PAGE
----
All of these things should absolutely be banned and replaced by electric equivalents, but the replacement should be paid for by the government and get ppl upgraded equipment, i.e. induction stoves and fanciest (but most efficient) electrical mowers possible.

      But that wouldn’t fly because socialism, so I guess we get the ban without the real replacement money so the burden falls on the consumer as usual.

      1. lyman alpha blob

        I’m all in favor of electric equivalents providing the electricity isn’t produced by just burning coal or some other fossil fuel – not really reducing emissions much or at all that way.

        But I’d go a little further and ban the electric equivalents in some cases too, given government help. For example there is no need whatsoever for any kind of leaf blower – pick up a rake and do the environment and yourself a favor by getting a little exercise.

        1. some guy

          Are fancy home-owners prepared to pay a high thriving wage to their lawn-care rent-a-slaves who would be forced to give up their leaf blowers under this concept? How about office-owners?

      2. redleg

        Personally, I’ll cook on a wood stove before i’d switch to an electric one. What’s next- banning fireplaces and campfires?
        This is utterly ridiculous. There’s far more important things to focus on than stoves, FFS. Shipping and global supply chains are far more polluting than stoves, as are wars. How about devoting the stove resources to providing universal free heath care.

      3. Piotr Berman

        When I was a lad, 60-ties and 70-ties in Poland, reaper was a predominant method of mowing. You need to grow taller grass, and make hay afterwards using a rake. In turn, hay goes to a dairy farm. If you have a goat or a sheep, you can employ it directly to clip the grass. Nowadays we also pay attention to methane, so kangaroos should replace ruminants.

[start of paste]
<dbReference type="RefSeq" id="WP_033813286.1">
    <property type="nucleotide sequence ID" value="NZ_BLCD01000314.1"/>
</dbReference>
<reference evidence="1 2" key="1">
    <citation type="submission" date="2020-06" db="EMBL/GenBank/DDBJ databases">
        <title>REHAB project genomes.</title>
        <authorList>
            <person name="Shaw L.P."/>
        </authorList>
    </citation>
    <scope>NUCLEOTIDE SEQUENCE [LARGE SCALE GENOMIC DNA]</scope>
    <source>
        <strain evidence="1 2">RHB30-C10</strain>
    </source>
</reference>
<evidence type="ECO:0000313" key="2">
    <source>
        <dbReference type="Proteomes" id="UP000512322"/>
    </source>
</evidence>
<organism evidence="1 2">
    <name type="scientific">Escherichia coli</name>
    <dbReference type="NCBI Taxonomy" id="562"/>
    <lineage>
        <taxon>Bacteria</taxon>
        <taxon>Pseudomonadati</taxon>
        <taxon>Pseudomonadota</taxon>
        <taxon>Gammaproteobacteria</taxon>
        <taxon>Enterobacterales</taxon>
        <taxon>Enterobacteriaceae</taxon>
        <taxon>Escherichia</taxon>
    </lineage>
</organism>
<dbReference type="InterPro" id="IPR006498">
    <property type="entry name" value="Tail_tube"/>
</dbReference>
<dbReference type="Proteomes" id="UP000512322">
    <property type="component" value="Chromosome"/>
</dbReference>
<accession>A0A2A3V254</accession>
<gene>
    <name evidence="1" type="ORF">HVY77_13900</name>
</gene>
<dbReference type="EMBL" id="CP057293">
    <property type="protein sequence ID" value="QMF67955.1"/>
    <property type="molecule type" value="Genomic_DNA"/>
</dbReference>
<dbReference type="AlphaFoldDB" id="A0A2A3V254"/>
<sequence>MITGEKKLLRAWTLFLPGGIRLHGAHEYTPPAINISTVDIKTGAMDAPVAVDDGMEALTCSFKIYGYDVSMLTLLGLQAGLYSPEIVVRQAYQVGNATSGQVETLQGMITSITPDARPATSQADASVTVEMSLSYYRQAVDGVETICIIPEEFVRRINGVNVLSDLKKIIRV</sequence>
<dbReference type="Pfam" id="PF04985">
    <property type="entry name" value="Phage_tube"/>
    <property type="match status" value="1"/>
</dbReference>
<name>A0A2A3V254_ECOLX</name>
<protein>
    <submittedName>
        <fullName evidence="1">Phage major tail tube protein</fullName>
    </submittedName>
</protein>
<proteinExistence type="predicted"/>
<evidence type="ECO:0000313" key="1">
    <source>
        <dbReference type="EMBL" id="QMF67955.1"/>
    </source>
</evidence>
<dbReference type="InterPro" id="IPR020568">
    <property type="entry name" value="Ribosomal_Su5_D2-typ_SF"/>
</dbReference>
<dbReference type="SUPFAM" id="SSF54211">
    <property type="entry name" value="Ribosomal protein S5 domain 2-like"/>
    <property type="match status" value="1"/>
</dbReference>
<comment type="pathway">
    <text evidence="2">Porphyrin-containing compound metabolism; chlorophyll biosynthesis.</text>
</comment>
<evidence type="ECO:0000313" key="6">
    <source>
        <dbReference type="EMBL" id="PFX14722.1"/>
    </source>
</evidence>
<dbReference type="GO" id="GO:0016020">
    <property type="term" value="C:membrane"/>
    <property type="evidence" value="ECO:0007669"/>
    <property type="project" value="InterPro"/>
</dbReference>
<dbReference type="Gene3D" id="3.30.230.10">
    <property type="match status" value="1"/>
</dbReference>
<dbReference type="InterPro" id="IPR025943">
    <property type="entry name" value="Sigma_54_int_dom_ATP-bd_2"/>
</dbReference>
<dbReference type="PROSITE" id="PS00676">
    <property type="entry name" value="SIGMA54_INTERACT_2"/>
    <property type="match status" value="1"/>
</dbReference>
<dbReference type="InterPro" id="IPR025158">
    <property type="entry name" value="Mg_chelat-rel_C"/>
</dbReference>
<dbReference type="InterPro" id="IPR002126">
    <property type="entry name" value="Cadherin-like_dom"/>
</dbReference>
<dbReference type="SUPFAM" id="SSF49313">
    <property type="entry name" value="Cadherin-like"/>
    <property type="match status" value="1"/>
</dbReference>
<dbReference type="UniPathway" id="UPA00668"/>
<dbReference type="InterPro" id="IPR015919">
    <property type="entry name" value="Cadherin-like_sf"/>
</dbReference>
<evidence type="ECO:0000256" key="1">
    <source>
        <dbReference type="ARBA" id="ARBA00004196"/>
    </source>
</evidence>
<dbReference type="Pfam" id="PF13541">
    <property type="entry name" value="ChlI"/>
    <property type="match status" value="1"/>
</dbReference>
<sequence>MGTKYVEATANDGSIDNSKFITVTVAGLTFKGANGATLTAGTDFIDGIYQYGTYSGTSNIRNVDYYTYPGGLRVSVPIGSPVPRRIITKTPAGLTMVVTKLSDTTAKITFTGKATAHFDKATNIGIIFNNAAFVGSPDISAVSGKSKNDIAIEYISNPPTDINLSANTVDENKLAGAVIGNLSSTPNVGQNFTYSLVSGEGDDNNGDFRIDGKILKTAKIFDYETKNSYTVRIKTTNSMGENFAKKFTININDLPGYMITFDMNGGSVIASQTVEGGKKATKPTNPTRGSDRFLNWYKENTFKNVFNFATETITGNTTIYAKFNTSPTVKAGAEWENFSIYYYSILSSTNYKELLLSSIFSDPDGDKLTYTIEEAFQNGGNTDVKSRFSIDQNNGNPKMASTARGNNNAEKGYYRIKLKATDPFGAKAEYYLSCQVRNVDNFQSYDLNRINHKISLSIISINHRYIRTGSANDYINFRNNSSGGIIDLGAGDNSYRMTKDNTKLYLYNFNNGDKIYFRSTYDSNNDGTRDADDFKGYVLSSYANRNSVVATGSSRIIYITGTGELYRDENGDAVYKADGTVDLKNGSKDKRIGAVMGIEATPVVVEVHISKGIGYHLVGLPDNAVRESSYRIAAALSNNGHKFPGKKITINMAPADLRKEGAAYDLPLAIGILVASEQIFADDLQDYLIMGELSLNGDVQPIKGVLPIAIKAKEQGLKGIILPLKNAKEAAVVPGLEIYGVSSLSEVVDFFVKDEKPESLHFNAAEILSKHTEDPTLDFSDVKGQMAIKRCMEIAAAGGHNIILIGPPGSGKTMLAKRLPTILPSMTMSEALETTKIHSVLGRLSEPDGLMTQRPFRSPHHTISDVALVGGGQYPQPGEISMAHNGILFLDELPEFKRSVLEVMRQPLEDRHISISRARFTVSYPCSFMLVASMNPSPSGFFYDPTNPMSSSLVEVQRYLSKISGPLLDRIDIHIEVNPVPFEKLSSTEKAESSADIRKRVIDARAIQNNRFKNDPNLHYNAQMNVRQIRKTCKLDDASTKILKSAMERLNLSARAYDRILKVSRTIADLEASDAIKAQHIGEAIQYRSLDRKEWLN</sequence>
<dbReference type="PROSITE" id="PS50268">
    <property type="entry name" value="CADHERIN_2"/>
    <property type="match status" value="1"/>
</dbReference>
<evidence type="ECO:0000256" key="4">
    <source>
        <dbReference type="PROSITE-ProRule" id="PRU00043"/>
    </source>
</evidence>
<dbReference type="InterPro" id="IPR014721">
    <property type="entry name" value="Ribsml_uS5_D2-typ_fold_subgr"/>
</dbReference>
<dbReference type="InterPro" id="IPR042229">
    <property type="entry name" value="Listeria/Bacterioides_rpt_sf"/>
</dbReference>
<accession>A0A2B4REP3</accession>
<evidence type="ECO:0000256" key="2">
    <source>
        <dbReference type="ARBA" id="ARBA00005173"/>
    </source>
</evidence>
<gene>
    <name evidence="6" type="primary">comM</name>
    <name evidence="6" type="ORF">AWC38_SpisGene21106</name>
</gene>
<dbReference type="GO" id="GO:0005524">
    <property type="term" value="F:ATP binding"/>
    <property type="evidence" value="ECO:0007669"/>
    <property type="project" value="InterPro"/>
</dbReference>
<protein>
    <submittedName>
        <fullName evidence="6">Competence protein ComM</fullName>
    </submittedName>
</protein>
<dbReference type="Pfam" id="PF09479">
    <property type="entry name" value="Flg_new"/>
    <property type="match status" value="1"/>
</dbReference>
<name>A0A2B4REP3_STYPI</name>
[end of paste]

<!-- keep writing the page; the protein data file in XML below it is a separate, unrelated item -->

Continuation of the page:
1. JBird4049

          I don’t know if any American could be convinced to use a sickle. I have used a manual push lawnmower. Aside from maybe needing to worry about keeping the blades sharp, it is fine for the average yard. You just have to sweat a little.

  5. The Rev Kev

    Just going to spitball it here. So if about 30% of homes in the US have gas stoves and the Federal government just up and bans them, then will the US electrical grid be able to cope with a roughly 30% increase of demand as people are forced to switch over to electricity? States like Texas are already having their electrical grid being severally tested with variations in temperatures alone. Come to think of it, are there even the number of electricians in the US that could get this work down before the ban comes in? Maybe they should partly kick this can down the road. Just say no more gas stoves installed in any new places and if your home/restaurant/etc. gets renovated, then the gas stove comes out.